Women’s Movements for Health

  • Lesley Doyal


Preceding chapters have documented the economic, social and cultural constraints on women’s capacity to realise their potential for health. However we caught only glimpses of the myriad of strategies they have adopted in response. In this concluding chapter the spotlight is firmly fixed on these struggles for health. Most women spend much of their lives involved in health promotion activities. But a few go further, taking collective action to promote health through social change. It is this complex mosaic of women’s health politics that will be examined here.


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Further Reading

  1. Asian and Pacific Women’s Resource Collection Network (1989) Asian and Pacific Women’s Resource and Action Series: health (Kuala Lumpur: Asian and Pacific Development Centre). A text that provides resources and ideas for action for women in the Asian and Pacific Region. Covering sexuality, reproduction, domestic work, waged work and violence it provides a model that could be adopted by feminist health activists in other parts of the world.Google Scholar
  2. Boston Women’s Health Book Collective (1993) The New Our Bodies Ourselves (New York: Touchstone Publishing Co.). An old favourite that remains an essential resource for women wanting to take control of their bodies and their health.Google Scholar
  3. Dankelman, I. and Davidson, J. (1988) Women and Environment in the Third World: a blueprint for the future (London: Earthscan). A stimulating account of the relationship between women and their physical environment in third world countries. It includes well documented case studies and interviews with women conservationists, examining the ways in which women can organise to meet environmental challenges.Google Scholar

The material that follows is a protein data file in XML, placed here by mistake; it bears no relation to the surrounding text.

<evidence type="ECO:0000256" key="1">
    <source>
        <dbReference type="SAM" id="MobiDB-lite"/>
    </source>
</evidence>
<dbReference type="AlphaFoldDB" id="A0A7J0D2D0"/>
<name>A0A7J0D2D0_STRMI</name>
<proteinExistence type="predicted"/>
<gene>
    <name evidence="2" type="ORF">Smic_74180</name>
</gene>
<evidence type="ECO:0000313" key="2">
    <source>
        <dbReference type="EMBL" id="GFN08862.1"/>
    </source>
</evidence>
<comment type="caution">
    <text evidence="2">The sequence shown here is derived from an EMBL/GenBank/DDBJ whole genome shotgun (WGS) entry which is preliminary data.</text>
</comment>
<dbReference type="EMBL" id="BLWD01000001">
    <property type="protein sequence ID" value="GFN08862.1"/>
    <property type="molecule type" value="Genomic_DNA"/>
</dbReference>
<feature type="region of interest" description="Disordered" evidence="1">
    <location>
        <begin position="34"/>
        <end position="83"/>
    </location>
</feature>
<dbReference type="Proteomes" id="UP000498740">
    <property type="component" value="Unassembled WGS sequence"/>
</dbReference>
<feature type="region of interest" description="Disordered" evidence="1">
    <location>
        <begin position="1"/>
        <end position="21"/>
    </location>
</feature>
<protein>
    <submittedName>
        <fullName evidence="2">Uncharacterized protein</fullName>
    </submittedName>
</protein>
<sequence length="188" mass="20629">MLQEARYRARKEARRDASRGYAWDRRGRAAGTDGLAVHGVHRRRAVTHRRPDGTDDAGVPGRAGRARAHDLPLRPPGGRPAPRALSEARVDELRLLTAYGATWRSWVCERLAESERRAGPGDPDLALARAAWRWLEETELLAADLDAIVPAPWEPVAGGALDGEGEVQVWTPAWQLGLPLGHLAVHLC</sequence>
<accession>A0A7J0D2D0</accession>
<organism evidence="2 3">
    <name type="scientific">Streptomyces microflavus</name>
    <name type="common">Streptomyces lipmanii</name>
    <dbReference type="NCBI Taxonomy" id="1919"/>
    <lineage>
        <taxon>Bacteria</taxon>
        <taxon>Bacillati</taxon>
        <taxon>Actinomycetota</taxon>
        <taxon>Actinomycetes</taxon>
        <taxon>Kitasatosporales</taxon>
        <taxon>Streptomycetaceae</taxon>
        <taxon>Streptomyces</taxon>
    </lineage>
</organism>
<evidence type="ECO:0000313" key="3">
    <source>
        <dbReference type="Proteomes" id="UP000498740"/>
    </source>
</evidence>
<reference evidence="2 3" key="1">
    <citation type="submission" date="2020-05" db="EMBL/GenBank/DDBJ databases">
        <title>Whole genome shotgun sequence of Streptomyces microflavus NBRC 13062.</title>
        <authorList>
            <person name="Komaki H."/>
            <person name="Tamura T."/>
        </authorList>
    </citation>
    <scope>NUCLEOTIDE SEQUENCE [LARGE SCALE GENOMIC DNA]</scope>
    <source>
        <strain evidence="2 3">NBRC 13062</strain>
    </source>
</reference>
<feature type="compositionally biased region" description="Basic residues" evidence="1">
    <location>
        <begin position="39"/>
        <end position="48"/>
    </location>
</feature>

4. Davis, M. (1994) Women and Violence: realities and responses worldwide (London: Zed Books). An impressive collection of articles on women’s campaigns against violence. This contains extremely valuable case studies from around the world that raise key questions about the causes of sexual violence and the most effective ways of combating it.Google Scholar
  5. Gerber Fried, M. (1990) Abortion to Reproductive Freedom: transforming a movement (Boston: South End Press). An anthology of articles from activists and academics involved in the fight for reproductive rights in the United States. It offers a history and critique of the abortion rights struggle from the 1960s to the present and argues for a more inclusive campaign for reproductive rights that recognises difference and diversity.Google Scholar
  6. Sen, G., Germain, A. and Chen, C. (1994) Population Policies Reconsidered: health, empowerment and human rights (Cambridge Mass: Harvard University Press). A collection of articles from a diverse group of scholars, policy makers and women’s health activists. It explores future directions for population politics and policies with an emphasis on health, empowerment and human rights.Google Scholar

Copyright information

© Lesley Doyal 1995

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  • Lesley Doyal

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